Living by Faith

IT IS COMFORTING to know that in my life I have tried to walk with God. Along with the prophet Jeremiah, there is a fundamental fact of life that has guided me. It is this:

I know, O Lord, that the way of man is not in himself, that it is not in man who walks to direct his steps. Correct me, O Lord, but in justice; not in your anger, lest you bring me to nothing (Jeremiah 10:23–24).

God corrects those who become His children by faith—but always in His gracious love, as my life testifies. God Himself says this:

Let not the wise man boast in his wisdom, let not the mighty man boast in his might, let not the rich man boast in his riches, but let him who boasts boast in this, that he understands and knows me, that I am the Lord who practises steadfast love, justice, and righteousness in the earth. For in these things I delight, declares the Lord (Jeremiah 9:23–24).

All who are His by faith will not hesitate to proclaim this. Through the Lord Jesus Christ, He is the life-long companion of the way. He will never fail, He will always be there, especially in the most difficult times.

Where does Faith Come From?

It is by faith that those who belong to Jesus Christ have to learn to live out their lives, trusting that the Lord is with them in all the situations that have to be faced. It means that each experience is committed to Him in prayer, each journey undertaken looking for God’s hand at work in their lives, whether actual or spiritual.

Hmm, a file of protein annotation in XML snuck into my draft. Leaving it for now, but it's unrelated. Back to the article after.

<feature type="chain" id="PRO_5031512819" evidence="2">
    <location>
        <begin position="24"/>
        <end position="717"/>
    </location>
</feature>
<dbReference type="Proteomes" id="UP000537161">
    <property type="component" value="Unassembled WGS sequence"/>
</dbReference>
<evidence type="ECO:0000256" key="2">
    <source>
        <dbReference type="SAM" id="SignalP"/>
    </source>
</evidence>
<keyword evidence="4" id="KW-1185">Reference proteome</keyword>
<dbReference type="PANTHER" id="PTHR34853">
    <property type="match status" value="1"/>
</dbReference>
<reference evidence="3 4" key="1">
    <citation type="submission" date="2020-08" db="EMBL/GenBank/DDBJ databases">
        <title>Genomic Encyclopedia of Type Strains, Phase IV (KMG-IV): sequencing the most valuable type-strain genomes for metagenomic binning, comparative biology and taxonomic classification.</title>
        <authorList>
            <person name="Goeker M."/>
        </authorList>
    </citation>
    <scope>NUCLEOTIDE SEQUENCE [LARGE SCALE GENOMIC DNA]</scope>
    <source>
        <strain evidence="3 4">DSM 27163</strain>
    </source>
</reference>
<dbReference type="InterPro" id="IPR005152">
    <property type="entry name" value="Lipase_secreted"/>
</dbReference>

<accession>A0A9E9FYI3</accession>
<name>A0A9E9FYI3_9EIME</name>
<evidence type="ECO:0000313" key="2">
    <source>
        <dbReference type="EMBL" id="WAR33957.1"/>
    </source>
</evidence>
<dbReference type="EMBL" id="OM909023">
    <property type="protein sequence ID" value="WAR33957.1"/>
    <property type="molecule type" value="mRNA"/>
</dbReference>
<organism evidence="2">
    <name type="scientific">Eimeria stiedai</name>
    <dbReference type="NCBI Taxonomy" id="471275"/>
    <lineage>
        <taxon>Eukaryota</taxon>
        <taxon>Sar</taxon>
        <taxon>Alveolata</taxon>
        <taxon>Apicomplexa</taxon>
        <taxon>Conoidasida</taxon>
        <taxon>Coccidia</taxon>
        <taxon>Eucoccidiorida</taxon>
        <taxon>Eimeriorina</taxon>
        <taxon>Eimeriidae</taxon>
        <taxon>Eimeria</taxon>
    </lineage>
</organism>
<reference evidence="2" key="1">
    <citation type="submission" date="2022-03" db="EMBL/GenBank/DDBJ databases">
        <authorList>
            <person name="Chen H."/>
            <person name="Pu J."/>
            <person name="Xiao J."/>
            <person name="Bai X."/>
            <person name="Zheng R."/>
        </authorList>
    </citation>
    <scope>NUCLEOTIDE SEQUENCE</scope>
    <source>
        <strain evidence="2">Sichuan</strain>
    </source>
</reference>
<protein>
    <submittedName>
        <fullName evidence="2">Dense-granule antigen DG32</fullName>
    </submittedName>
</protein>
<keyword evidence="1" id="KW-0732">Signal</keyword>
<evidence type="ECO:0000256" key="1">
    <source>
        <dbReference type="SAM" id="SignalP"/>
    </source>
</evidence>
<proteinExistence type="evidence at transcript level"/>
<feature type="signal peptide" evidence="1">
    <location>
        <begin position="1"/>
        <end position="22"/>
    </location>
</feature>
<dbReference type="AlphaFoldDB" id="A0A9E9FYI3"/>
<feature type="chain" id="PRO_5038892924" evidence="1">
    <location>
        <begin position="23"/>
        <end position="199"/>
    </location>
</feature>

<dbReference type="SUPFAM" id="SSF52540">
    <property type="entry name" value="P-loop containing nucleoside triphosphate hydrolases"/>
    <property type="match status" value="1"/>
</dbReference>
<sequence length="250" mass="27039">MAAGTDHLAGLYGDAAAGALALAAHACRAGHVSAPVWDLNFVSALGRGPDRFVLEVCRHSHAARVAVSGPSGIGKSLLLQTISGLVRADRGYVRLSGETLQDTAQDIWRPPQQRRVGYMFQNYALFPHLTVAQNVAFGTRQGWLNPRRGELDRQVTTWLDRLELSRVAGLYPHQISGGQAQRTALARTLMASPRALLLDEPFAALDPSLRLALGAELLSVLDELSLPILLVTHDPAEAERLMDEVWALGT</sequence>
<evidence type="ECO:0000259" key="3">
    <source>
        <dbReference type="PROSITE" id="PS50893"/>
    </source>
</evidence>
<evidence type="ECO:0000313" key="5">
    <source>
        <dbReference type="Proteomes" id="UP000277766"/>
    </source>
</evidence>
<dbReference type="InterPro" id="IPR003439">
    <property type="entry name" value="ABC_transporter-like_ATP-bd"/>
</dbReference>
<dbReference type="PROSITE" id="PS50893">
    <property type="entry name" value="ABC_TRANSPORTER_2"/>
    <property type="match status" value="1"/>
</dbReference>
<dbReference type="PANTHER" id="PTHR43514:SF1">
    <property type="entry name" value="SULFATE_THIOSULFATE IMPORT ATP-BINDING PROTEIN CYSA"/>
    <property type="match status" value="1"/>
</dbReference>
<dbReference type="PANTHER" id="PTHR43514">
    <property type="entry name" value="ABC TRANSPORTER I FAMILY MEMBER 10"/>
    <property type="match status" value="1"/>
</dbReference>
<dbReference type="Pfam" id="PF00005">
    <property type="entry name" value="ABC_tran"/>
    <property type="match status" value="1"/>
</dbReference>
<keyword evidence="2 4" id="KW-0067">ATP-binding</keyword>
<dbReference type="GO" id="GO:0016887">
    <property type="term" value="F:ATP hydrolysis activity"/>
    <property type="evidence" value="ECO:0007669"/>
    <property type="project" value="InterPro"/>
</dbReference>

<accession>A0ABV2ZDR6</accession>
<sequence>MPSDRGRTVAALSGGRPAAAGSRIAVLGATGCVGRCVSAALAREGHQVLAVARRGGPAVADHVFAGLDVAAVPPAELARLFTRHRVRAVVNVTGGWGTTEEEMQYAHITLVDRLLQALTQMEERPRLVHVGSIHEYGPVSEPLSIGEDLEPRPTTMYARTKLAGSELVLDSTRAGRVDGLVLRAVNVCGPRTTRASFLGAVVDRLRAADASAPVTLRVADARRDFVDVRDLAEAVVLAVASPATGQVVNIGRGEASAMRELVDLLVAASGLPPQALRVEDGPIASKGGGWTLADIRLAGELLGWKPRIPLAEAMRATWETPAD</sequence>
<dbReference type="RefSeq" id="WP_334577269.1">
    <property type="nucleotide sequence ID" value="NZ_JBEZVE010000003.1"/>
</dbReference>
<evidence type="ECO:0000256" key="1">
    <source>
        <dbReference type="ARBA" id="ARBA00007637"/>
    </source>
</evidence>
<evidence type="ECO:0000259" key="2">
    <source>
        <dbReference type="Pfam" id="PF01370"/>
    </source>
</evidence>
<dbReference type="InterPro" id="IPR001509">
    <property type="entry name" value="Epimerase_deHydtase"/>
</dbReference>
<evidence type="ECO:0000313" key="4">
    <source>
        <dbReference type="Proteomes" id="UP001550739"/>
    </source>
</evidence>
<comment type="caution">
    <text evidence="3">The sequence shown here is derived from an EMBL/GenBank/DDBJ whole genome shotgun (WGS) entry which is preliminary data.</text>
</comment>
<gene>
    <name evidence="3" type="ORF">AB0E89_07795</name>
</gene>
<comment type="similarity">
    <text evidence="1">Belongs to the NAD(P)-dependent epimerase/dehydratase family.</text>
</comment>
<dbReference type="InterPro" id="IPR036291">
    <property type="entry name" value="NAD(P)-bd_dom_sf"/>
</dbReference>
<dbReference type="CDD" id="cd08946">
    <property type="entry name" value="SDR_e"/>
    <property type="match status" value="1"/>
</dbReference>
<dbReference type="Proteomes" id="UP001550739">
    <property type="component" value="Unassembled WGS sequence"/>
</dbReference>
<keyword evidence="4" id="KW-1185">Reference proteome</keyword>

There are some key principles:

  •  ‘Faith comes from hearing, and hearing through the word of Christ’ (Romans 10:17). The Bible should be our guide throughout our life. Often the basic principles laid down in the Bible undergird the journey of life, and enable faith’s decisions to be made.
  • There is comfort available there in the words themselves. For example: ‘Blessed be the God and Father of our Lord Jesus Christ, the Father of mercies and God of all comfort, who comforts us in all our affliction, so that we may be able to comfort those who are in any affliction, with the comfort with which we ourselves are comforted by God’ (2 Corinthians 1:3–4). At this point I would simply remind you that the Greek word that is here translated ‘to comfort’ means ‘to come alongside with strength’.
  • There is wonderful assurance: ‘The angel of the Lord encamps round those who fear him, and delivers them’ (Psalm 34:7).